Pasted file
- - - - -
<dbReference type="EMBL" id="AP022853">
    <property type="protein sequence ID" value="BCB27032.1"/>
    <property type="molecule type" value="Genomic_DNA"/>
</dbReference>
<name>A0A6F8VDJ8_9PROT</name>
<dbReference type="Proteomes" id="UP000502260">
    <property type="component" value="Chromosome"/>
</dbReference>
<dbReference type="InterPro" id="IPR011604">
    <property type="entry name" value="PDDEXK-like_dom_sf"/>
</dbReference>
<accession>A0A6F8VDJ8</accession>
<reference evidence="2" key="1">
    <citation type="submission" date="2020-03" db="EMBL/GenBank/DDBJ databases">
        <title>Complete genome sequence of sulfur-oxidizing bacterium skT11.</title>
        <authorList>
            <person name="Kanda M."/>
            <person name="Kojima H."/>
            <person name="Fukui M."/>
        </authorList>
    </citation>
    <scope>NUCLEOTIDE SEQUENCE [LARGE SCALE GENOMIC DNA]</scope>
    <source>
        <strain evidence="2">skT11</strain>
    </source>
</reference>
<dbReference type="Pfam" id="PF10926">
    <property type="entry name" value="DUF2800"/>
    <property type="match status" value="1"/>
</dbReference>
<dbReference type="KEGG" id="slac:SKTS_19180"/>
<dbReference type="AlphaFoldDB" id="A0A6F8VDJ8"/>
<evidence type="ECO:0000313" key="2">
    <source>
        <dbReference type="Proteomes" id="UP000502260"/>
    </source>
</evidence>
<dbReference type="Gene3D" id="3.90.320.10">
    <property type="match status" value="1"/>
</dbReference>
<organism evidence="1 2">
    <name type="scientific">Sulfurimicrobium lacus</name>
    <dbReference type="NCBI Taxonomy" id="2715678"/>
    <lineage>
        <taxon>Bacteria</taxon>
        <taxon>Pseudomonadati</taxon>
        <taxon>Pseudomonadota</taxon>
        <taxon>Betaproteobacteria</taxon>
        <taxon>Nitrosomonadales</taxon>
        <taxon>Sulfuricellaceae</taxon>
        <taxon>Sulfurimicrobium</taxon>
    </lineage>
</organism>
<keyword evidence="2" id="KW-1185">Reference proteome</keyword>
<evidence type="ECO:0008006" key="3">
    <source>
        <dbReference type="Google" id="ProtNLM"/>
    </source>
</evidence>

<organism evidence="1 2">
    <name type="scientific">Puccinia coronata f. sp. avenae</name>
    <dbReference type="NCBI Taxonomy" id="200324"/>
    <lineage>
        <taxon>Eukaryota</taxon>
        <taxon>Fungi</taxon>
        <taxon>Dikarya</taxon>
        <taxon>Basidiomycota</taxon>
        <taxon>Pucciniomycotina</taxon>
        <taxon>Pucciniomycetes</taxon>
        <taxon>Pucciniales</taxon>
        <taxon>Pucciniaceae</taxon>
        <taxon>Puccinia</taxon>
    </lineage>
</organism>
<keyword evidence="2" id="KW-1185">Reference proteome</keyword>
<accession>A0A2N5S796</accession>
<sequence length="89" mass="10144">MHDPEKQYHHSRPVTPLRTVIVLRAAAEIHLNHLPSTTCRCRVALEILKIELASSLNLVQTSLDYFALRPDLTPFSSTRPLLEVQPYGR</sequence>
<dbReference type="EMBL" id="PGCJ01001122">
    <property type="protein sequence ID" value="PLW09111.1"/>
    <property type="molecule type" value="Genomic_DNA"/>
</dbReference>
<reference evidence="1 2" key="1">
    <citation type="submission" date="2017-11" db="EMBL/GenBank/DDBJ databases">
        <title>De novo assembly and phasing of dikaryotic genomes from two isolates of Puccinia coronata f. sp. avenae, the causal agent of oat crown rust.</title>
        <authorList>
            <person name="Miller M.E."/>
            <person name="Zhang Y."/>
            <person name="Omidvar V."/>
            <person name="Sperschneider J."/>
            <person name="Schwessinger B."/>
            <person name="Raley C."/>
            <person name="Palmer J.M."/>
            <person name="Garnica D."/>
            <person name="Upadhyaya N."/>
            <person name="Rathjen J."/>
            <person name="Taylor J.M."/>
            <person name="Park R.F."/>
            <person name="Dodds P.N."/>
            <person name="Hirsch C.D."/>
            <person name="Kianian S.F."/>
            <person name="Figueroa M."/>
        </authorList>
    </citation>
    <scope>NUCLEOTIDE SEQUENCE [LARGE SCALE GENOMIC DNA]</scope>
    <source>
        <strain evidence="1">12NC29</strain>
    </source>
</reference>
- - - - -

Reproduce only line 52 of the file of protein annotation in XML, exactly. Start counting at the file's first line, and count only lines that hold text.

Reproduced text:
    </lineage>